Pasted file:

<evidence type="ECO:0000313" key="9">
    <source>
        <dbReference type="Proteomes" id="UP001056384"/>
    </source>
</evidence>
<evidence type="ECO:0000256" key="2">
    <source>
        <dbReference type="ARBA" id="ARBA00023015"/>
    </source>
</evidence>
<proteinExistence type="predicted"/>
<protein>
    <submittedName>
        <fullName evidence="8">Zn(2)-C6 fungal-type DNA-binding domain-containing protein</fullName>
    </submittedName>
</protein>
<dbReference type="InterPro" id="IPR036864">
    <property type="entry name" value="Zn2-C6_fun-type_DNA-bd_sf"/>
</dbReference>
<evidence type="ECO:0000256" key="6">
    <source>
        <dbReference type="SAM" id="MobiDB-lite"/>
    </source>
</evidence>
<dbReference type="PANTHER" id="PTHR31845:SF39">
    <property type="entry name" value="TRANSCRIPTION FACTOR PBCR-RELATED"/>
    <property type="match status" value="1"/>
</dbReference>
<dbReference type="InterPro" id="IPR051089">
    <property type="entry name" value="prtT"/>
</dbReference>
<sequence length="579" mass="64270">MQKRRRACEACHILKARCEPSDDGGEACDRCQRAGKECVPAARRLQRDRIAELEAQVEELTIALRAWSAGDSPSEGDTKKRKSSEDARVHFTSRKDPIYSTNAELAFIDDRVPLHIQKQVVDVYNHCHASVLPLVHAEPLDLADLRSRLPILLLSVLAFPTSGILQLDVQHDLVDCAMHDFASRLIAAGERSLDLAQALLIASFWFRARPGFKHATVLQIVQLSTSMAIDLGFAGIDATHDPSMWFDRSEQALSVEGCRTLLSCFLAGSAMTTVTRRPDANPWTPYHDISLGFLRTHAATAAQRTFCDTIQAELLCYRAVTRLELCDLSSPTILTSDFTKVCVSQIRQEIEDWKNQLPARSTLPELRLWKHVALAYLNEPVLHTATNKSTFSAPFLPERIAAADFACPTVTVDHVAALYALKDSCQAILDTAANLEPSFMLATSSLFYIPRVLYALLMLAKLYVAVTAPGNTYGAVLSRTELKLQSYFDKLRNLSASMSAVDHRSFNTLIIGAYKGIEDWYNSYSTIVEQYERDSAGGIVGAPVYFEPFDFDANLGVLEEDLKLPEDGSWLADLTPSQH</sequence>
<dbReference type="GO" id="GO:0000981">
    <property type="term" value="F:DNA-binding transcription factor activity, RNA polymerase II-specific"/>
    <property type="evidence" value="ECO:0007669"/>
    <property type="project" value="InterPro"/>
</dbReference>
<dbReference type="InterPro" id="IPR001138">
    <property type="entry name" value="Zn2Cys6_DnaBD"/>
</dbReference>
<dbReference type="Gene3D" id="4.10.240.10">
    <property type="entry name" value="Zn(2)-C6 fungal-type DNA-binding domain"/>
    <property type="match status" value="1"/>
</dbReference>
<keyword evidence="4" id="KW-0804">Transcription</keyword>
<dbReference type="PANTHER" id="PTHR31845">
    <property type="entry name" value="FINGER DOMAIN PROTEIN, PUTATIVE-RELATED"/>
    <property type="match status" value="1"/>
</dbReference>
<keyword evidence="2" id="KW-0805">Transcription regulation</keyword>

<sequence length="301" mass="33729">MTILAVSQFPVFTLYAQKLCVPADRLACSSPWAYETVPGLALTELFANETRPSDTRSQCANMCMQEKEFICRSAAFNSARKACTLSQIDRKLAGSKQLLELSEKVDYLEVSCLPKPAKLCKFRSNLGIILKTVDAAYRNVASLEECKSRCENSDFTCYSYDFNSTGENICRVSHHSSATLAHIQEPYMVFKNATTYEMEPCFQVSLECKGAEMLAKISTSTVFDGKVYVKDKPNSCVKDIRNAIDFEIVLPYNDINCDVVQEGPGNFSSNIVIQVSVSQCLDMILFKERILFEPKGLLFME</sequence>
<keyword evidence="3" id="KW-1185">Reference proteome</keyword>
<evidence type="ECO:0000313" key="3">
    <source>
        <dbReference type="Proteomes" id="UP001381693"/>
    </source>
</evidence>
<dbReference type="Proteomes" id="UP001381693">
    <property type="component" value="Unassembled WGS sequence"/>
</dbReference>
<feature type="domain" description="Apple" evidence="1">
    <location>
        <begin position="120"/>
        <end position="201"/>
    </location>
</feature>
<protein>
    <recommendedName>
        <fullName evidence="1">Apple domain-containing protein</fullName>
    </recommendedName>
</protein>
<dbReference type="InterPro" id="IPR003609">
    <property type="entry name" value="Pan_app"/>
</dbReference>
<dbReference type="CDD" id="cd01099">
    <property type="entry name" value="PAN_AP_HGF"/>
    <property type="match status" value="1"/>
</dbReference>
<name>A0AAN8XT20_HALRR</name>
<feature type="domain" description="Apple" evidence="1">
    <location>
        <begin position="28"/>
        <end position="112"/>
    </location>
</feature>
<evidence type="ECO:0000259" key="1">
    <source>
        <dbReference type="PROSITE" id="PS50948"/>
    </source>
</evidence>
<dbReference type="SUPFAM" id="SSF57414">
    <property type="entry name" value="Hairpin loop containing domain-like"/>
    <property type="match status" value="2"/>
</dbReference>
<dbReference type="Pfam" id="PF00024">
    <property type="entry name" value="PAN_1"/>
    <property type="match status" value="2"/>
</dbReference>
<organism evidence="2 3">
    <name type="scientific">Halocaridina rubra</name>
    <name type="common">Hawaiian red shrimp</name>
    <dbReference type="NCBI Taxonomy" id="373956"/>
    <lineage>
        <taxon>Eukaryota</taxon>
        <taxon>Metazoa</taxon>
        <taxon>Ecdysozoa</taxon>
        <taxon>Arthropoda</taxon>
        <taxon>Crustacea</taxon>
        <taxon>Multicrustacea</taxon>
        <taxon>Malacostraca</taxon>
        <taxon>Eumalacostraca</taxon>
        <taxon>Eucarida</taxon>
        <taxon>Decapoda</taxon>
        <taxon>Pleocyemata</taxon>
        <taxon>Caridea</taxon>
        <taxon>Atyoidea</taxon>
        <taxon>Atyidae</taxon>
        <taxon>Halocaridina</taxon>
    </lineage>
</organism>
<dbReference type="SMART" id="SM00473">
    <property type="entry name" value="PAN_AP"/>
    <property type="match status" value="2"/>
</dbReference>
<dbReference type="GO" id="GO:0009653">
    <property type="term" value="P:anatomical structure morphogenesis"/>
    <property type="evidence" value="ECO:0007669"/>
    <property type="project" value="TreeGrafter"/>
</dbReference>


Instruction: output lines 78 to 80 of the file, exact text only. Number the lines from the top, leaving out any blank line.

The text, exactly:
</dbReference>
<name>A0AAN8XT20_HALRR</name>
<feature type="domain" description="Apple" evidence="1">